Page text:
New CES change

June 24, 2008    By: Matt W. @ 9:40 am   Category: Mormon Culture/Practices

I received the following in my e-mail today, and as I am aware that many of our friends at FPR and JI take an interest in the goings on of CES, I thought I’d put it out for public consumption.

First Presidency Letter

Personally, I am glad to see local CES falling under the authority of the local Stake Presidency.

First, this enables areas where there is a stake, but no CES influence the ability to run a seminary program according to their local needs. Second, this allows the Stake more control and responsibility in the selection of CES teachers. Third, this decentralizes CES control. Fourth, I think people are much more likely to reect appointments than callings and this is in part a reaction to many people quitting seminary teaching assignments. Finally, it used to be that a channel into CES emplyment was to volunteer, and if you performed well, you could get a paid opportunity. It seems that this somewhat backward window into CES is closing.

I do have some worries though. My primary worry is that requiring all CES teachers to be called and set apart may terminate most if not all of the interesting CES courses, like Julie Smith teaching an entire semester on half of Genesis, or Kevin Barney teaching a class in Hebrew or Greek for institute in Chicago. It doesn’t affect me directly, as none of these things are offered in San Antonio, but I still like the idea that courses are being offered. I guess time will tell.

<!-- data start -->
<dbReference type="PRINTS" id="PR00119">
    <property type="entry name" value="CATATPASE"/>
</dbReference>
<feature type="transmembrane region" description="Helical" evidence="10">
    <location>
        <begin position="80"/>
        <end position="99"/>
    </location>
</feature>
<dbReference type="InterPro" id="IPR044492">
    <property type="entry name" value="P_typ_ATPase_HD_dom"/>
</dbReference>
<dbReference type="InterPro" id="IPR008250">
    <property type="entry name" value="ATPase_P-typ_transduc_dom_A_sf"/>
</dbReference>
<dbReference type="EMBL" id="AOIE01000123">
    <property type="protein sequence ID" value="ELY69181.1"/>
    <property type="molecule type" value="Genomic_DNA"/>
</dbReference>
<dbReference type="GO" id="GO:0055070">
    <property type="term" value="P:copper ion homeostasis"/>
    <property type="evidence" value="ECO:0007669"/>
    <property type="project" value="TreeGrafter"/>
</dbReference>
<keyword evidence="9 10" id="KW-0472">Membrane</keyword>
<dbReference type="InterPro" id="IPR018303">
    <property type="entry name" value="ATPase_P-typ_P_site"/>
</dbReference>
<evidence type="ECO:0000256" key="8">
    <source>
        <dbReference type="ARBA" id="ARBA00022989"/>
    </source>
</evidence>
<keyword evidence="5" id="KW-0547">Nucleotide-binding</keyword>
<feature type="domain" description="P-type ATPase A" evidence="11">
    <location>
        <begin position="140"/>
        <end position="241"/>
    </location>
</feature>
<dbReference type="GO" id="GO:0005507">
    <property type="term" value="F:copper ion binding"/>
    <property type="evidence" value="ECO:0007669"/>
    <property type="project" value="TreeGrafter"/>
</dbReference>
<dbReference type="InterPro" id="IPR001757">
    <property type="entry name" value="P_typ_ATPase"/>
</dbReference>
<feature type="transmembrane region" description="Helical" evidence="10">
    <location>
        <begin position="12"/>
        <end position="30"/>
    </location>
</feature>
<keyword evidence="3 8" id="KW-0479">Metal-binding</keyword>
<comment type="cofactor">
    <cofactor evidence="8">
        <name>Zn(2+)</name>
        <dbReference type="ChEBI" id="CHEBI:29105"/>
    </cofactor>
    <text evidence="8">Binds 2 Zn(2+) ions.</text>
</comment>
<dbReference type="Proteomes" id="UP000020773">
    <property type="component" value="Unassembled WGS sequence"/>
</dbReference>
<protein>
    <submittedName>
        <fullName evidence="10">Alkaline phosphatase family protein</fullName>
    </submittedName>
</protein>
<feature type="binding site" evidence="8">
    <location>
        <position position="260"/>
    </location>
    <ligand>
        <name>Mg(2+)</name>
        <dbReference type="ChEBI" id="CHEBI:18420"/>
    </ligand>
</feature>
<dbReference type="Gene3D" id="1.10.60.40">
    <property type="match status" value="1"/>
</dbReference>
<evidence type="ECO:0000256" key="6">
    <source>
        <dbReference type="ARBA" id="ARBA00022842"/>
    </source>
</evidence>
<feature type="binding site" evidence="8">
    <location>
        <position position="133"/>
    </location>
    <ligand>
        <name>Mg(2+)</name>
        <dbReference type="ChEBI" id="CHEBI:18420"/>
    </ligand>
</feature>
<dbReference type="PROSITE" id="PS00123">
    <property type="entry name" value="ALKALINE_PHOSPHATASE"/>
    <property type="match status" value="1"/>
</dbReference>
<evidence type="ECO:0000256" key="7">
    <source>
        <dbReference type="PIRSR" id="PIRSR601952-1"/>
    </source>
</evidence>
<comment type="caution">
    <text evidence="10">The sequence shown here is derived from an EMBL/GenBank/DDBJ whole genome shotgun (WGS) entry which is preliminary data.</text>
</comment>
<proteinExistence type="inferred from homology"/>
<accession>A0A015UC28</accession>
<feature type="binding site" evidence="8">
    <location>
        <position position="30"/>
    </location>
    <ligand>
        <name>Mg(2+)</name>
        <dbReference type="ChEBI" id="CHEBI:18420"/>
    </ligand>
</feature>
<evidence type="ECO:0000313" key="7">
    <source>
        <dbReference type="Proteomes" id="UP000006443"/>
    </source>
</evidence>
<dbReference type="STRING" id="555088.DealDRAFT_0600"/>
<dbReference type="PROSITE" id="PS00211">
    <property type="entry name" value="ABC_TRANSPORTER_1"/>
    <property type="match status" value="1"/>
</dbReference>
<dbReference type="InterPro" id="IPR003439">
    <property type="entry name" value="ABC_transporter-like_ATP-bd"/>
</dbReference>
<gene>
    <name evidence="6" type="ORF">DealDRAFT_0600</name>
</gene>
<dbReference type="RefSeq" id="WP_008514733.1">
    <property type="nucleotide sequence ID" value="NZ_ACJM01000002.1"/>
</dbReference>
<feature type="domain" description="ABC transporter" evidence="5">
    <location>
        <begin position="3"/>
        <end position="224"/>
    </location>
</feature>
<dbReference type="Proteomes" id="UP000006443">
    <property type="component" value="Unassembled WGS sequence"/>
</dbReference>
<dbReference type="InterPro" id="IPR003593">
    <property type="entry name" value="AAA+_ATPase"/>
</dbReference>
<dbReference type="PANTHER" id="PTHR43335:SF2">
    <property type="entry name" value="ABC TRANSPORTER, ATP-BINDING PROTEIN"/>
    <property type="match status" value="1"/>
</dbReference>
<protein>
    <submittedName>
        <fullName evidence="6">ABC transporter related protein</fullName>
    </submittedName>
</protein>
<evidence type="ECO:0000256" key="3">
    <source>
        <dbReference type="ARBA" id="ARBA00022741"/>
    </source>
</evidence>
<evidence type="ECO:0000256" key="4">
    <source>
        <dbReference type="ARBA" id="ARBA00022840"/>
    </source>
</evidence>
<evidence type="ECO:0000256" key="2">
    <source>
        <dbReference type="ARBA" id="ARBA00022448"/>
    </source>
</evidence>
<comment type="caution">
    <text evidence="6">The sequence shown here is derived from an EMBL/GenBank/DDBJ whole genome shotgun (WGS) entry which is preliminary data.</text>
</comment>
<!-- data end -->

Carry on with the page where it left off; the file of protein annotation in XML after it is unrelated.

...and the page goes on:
It will be interesting to see what if any this policy change will have. In any case, I am grateful for church administration, and their inspired efforts to improve the church. Now I just need to keep praying for help with this “early morning” bit of it…

9 Comments »

  1. This is very interesting! Thanks for putting it up. While I think that your first point is valid, and your fourth point is debatable about its desirability, I am mostly interested in your second and third points about whether or not it is better for the Stake rather than CES to be in control of teachers (and curriculum?). I think that this comes down to whether one trusts a particular stake president more than a particular CES director to say whether or not this is good (or vice versa).